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Fukushima nuclear waste water plan

BBC: Anxiety and anger over Fukushima nuclear waste water plan

2 min read

A controversial plan by Japan to release treated waste water from the Fukushima nuclear plant has sparked anxiety and anger at home and abroad. Tessa Wong reports for BBC News.

In a nutshell:

On March 11, 2011, Japan's strongest earthquake ever struck the seabed and northeastern coast for six terrifying minutes. The tsunami that followed overtopped a sea wall and led to the meltdown of three of the six nuclear reactors that comprise the Fukushima Daini Nuclear Power Plant. Within a couple of days and each day since, plant operator Tokyo Electric Power (Tepco) has pumped in sea water to cool fuel rods, and subsequently stored the contaminated water in large tanks — more than 1,000 in fact. Tepco is now seeking permission to slowly discharge that water into the Pacific Ocean over the next 30 years.

Key quote:

"We've seen an inadequate radiological, ecological impact assessment that makes us very concerned that Japan would not only be unable to detect what's getting into the water, sediment and organisms, but if it does, there is no recourse to remove it... there's no way to get the genie back in the bottle," marine biologist Robert Richmond, a professor with the University of Hawaii, told the BBC's Newsday.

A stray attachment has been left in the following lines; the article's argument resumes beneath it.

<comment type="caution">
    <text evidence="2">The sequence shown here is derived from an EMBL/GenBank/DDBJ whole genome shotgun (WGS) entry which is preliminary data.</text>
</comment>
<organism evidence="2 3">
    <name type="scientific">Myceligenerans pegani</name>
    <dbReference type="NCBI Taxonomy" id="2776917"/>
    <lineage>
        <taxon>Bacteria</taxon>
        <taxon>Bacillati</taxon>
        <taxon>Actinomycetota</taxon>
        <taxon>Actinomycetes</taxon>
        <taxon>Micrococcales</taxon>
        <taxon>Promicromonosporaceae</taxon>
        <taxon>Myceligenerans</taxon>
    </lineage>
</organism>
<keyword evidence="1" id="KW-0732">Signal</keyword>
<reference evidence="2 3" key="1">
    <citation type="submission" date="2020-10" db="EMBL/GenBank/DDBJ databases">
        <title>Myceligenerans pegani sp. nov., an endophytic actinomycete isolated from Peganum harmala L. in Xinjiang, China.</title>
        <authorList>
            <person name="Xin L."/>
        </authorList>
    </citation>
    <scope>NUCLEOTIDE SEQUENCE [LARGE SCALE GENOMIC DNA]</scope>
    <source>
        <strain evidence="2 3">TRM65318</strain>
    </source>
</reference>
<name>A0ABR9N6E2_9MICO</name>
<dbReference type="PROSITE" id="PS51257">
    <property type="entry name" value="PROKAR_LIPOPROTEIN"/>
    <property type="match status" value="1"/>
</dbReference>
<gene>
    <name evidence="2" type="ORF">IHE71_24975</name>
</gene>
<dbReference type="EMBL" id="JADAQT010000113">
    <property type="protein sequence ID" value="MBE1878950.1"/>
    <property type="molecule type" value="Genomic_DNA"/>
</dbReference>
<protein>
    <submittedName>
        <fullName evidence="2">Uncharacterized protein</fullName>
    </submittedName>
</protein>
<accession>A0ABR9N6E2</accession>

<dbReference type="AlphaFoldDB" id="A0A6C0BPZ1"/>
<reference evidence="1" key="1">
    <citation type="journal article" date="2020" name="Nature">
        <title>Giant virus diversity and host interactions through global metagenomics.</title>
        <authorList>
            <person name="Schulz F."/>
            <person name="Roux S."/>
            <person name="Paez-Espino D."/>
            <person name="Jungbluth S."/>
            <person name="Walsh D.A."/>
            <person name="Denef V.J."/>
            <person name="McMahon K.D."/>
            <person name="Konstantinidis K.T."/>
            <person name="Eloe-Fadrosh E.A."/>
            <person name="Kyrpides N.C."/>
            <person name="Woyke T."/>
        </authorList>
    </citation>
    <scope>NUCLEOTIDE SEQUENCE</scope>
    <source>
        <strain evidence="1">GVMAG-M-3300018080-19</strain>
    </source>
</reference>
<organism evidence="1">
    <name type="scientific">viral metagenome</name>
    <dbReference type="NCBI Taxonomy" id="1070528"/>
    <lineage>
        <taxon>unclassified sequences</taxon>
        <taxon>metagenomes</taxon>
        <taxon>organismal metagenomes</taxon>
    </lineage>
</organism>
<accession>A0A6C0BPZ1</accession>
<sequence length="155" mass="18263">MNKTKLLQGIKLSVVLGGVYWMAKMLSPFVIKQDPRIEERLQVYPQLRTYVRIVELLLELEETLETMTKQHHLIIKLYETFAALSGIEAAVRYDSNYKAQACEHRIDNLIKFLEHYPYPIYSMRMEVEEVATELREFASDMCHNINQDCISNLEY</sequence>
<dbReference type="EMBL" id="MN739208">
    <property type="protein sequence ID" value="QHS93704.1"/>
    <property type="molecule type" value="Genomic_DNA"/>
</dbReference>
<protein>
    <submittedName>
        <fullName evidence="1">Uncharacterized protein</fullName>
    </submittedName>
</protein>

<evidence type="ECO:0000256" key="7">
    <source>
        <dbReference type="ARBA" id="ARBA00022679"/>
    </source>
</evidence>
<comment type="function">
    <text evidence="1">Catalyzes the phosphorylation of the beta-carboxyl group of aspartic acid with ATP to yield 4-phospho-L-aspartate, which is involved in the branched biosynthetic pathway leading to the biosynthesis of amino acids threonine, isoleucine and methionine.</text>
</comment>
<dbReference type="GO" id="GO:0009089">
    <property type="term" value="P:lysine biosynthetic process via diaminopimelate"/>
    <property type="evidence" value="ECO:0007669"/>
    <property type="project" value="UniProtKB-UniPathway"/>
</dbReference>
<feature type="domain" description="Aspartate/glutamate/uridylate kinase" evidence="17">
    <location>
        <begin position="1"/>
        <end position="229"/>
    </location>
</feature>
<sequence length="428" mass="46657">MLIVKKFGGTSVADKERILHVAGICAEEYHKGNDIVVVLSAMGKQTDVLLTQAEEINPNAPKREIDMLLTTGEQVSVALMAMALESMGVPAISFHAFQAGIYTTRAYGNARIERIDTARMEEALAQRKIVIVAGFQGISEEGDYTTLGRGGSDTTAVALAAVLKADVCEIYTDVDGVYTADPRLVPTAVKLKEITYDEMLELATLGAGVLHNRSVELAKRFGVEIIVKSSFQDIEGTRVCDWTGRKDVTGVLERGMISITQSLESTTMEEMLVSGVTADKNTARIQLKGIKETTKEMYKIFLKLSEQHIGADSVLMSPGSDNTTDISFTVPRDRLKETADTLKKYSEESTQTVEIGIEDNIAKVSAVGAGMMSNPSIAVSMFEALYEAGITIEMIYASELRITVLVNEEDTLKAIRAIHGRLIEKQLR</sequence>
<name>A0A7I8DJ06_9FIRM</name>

Big picture:

In the chaotic days following the tsunami, Tokyo Electric Power (Tepco) was roundly criticized for what was characterized as a failed response to the Fukushima disaster, in particular refusing to cool the rapidly overheating fuel rods with sea water until the Prime Minister intervened. It was later revealed that five years prior, in 2006, Tepco failed to disclose an internal report warning that a tsunami could overtop the plant's seawall, but an upgrade would cost $25 million. In the years since the accident, Tepco seems to have worked to regain the trust of a skeptical populace and the recent plan has the support of the Japanese government along with the blessings of the IAEA. Greenpeace is opposed, China is critical, South Koreans hate the idea and scientists are lined up on both sides of the issue.

Read Tessa Wong's story at BBC News.

About the author(s):

EHN Staff

Articles written and posted by staff at Environmental Health News

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